Filmmaking | Interviews | Massachusetts

The Inner Lives of Nuns

30 Jun , 2009  

Written by Kerry O’Donnell | Posted by:

Filmmaker Rebecca Alvin explores the hidden lives and dreams of today’s nuns in Women of Faith, which screens this month at the MFA, Boston and the Woods Hole Film Festival.

Women of Faith, Cape Cod filmmaker Rebecca Alvin’s documentary about women who have dedicated their lives to the Catholic Church, opens with Sister Mary Francis Hone drawing open a curtain that was once used to separate the nuns from parishioners who came to them seeking spiritual guidance. Following suit, Women of Faith draws open the curtain of mystery that has shrouded the lives of nuns, and provides insight into how these women find the strength and commitment to devote themselves to the Church.

The portrait that emerges is revealing and sensitive. Alvin herself was surprised at what she found. She admits that before making this film, she didn’t think that individualism among nuns existed, and if it did, they would not be open to sharing their true thoughts and opinions. However, “I couldn’t believe how individualistic they are. And they were all very clear with how they felt about things” said Alvin.

Discussions included topics such as contraception, abortion, sexuality, and the ordination of women as priests. Filming began in 2002, during the reign of Pope John Paul II. The papacy of the current pope, Benedict XVI, has steered the Church towards a much stricter course and Alvin isn’t sure if the women would have given quite the same answers if filmed today.

Alvin spoke with nuns from the Poor Clares, a contemplative (formerly cloistered) community. Although a conservative order, Alvin found them to be open and honest. She also interviewed Maryknoll Sisters, an order known for their missionary work in underdeveloped, sometimes war-torn countries. The women describe their commitment to both God and the poor, while sometimes facing horrific violence themselves. They are vocal in their dissent with the hierarchy of the Church, especially with issues that many consider “women’s issues,” such as contraception.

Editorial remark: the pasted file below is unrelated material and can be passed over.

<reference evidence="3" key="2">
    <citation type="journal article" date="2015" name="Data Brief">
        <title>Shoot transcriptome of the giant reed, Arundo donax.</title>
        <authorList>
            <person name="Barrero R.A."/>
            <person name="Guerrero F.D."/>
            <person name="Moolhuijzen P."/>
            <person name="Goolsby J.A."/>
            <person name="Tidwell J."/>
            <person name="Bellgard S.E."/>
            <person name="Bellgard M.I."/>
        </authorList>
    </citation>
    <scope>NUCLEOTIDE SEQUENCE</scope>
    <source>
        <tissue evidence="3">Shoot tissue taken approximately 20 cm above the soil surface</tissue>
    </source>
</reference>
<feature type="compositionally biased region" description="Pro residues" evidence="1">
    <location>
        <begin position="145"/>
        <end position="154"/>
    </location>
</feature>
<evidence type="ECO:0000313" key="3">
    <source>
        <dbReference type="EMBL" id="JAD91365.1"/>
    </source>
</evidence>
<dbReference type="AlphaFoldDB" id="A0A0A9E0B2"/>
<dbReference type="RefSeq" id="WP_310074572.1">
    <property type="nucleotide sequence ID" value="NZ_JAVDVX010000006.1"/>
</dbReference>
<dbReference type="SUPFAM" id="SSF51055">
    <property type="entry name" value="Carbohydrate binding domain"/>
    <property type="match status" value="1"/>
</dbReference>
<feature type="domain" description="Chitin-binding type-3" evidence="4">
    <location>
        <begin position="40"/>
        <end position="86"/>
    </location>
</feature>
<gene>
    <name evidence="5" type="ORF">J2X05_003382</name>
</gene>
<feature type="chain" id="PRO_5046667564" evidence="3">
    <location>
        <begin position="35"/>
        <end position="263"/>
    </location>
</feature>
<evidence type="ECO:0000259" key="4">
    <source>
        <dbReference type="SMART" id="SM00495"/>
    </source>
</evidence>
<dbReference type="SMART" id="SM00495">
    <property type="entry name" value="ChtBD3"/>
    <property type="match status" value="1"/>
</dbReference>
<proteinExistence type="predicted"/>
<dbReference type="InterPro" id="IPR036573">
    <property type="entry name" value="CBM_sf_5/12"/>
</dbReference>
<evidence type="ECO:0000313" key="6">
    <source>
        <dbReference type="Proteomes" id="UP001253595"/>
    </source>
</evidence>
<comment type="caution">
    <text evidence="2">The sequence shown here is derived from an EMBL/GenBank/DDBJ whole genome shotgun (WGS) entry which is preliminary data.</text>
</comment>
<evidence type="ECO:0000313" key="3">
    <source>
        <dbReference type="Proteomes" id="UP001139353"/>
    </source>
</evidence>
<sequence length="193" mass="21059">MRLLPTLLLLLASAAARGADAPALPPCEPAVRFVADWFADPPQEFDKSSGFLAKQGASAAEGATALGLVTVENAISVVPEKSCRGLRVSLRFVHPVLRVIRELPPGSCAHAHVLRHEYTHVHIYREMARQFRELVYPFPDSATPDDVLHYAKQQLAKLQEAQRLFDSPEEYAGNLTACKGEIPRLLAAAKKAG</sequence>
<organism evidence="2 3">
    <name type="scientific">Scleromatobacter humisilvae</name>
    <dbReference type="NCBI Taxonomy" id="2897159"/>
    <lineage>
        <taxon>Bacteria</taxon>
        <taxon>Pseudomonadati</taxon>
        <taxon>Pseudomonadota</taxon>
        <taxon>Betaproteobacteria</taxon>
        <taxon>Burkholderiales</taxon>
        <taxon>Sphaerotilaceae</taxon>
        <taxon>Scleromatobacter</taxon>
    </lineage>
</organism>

One former nun, Donna Heitzman, spoke openly about sexuality. She described her own conflicts, and also how she dealt with the realization that she was homosexual. Heitzman left the convent with the goal of returning in two years, after taking a journey of self-discovery. She never returned.

The documentary also focuses on the issue of allowing the ordination of women priests. “I didn’t realize it was such a divisive issue,” said Alvin. She interviews a womanpriest (one word), Reverend Marie David. According to Alvin, David was ordained in international waters (therefore no diocese was necessary) by bishops who were ordained by other bishops in good standing. Although the Church proper would say that this is not a recognized ordination, others would disagree. Reverend David performs mass and delivers sacraments. Most of the nuns interviewed for the film were strong in their opinion that women should be allowed to become priests.

Raised by a Catholic mother and a Jewish father, Alvin says that she grew up with no religion. She did have a great aunt who had been a nun but had left the convent. Alvin never did learn the reason why her aunt left, but recalls that “she wasn’t the stereotypical nun. She smoked and played poker.”

So what inspired her to make this film? “I’m drawn to people who do extreme things because I’m not someone who does anything too extreme. It’s the classic documentary filmmaker.”

Reaction to the film has been positive, by both Catholics and non-Catholics, with screenings this month at the Museum of Fine Arts, Boston and at the Woods Hole Film Festival. Interest for the documentary is spreading beyond the New England region, with plans for screenings in Virginia in August and Milwaukee in November.

At one point in the film, more of the curtain is drawn back, as old movies of nuns skating, sledding, having snowball fights, and playing with a dog, appear on the screen. There is loud rock music playing in the background as the women enjoy life. If not for the black habits they are wearing, these could be anyone’s home movies.

For more information on Women of Faith or filmmaker Rebecca Alvin, click here.

Women of Faith screens at the Museum of Fine Arts, Boston from July 2-10. There will be director Q and A after the July 5th showing at 12:10 pm. For additional times, please visit www.mfa.org/film

Find more info about the 2009 Woods Hole Film Festival here.


For more information on Women of Faith or filmmaker Rebecca Alvin, click here. Women of Faith screens at the Museum of Fine Arts, Boston from July 2-10. There will be director Q and A after the July 5th showing at 12:10 pm. For additional times, please visit www.mfa.org/film Find more info about the 2009 Woods Hole Film Festival here.